BY GERRY CHIDIAC
Lessons in Learning
Celebrated American filmmaker Steven Spielberg said, “It’s a Wonderful Life shows that every human being on this Earth matters – and that’s a very powerful message.”
Released in December 1946 (the same month Spielberg was born) and set in the first half of the 20th century, this film has been a Christmas favourite for generations.
George Bailey, the main character, is a talented and ambitious man who, as a result of circumstance, ends up running his family’s business, a small building and loan company in fictitious Bedford Falls, N.Y.
Though George skilfully navigates through the Great Depression, contributes significantly to the prosperity of the middle class in his community, constantly fends off a greedy investor who wants to take control of the town, and is bringing up a beautiful family, he feels his life has been unimportant. When a banking error results in the threat of criminal charges for misappropriation of funds, he’s ready to give up hope.
Just as he’s preparing to jump off a bridge, hoping his life insurance will solve his financial problems, an angel appears and offers to show him what the world would be like had he never been born. Through this experience, George finally becomes aware of the incredible contributions he’s made in the lives of everyone he knows. He’s overwhelmed with a sense of gratitude for a life well lived, despite the fact that he knows he could still end up in jail.
In the end, George’s friends come through for him and disaster is averted. Because the story takes place at Christmas time, the film concludes with George gathered together with his family and friends around a Christmas tree singing Auld Lang Syne. He then receives a gift from his angel with the statement, “Remember, no man is a failure who has friends.”
Perhaps the reason we love this film is that we can all see ourselves in George. We’ve all faced frustrations and have doubted decisions we’ve made. We all, from time to time, have faced despair and asked if the world would be different without us. When George receives his answer, we contemplate our own.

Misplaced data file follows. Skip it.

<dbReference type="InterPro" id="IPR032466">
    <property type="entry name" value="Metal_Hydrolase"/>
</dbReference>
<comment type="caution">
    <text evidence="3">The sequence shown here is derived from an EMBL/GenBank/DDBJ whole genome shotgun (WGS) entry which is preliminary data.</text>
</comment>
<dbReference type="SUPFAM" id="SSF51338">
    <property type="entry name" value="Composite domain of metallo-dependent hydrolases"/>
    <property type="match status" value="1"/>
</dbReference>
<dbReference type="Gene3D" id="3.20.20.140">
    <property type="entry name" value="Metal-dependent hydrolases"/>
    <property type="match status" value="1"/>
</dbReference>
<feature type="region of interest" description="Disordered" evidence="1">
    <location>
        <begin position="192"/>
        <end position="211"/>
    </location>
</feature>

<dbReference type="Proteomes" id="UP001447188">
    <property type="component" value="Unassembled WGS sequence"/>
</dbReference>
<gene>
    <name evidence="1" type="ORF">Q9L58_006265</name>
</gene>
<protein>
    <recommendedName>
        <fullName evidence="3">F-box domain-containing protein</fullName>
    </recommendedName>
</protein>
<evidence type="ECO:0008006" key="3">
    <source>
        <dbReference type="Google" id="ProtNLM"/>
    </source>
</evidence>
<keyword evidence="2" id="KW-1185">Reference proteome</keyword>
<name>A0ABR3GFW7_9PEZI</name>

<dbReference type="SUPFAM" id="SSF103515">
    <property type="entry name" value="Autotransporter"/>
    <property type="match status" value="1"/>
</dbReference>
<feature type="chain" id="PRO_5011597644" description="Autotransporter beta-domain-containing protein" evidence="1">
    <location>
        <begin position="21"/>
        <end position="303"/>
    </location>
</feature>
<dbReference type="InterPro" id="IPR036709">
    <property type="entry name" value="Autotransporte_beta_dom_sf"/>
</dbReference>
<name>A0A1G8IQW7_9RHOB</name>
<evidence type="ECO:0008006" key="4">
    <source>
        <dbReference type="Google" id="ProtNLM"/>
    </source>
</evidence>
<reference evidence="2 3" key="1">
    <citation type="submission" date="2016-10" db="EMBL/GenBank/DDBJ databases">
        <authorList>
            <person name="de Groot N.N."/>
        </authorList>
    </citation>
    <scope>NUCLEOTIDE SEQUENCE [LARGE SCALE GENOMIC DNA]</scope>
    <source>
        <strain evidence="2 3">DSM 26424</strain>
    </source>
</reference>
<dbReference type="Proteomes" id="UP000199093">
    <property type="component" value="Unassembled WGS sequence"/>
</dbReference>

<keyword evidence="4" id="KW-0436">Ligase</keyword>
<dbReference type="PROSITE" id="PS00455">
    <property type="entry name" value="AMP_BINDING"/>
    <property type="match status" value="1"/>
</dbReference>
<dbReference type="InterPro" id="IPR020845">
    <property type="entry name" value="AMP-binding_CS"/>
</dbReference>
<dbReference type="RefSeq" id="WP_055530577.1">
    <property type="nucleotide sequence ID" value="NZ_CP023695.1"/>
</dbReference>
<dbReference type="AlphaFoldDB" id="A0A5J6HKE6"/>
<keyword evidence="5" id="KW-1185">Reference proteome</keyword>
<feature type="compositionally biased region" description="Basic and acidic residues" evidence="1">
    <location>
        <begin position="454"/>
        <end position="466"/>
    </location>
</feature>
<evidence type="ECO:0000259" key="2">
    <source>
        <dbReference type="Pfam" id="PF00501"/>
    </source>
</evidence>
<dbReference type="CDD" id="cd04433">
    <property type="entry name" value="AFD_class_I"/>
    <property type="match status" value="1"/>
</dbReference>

Though it sounds morbid, this is a very life-giving activity. Stephen Covey, in guiding people to make mission statements, will ask them to imagine their own funerals. What do friends, family members and co-workers say about us? What does that tell us about the kind of life we’re living and the legacy we hope to leave behind? If we can answer these questions honestly, we’re able to reach the core of our essence and purpose, and write it on paper.
I recently attended the funeral of a man whom I would call a mentor. He lived a simple life, being best known for running a summer camp with his family for many years. Though my interactions with him had been fewer in recent years, the lessons I learned were never forgotten. Most importantly, he taught me how to live a life of faith and dedication to my own family.
As I listened at the funeral and talked to people at the crowded reception, it was very clear that this wonderful, sometimes gruff and opinionated man had touched the lives of thousands.
The message of It’s a Wonderful Life rings true so many years after it was made because it speaks of powerful universal truths that will never change. We have no idea how the smallest act of kindness impacts the lives of others. We’re born with a purpose – so was every person who walks this beautiful planet with us.
The more we draw out our own good, the more we draw out the good in others and the better the world becomes. It really is a wonderful life.
Gerry Chidiac is an award-winning high school teacher specializing in languages, genocide studies and work with at-risk students. Check out his website here. Find him on Facebook. Or on Twitter @GerryChidiac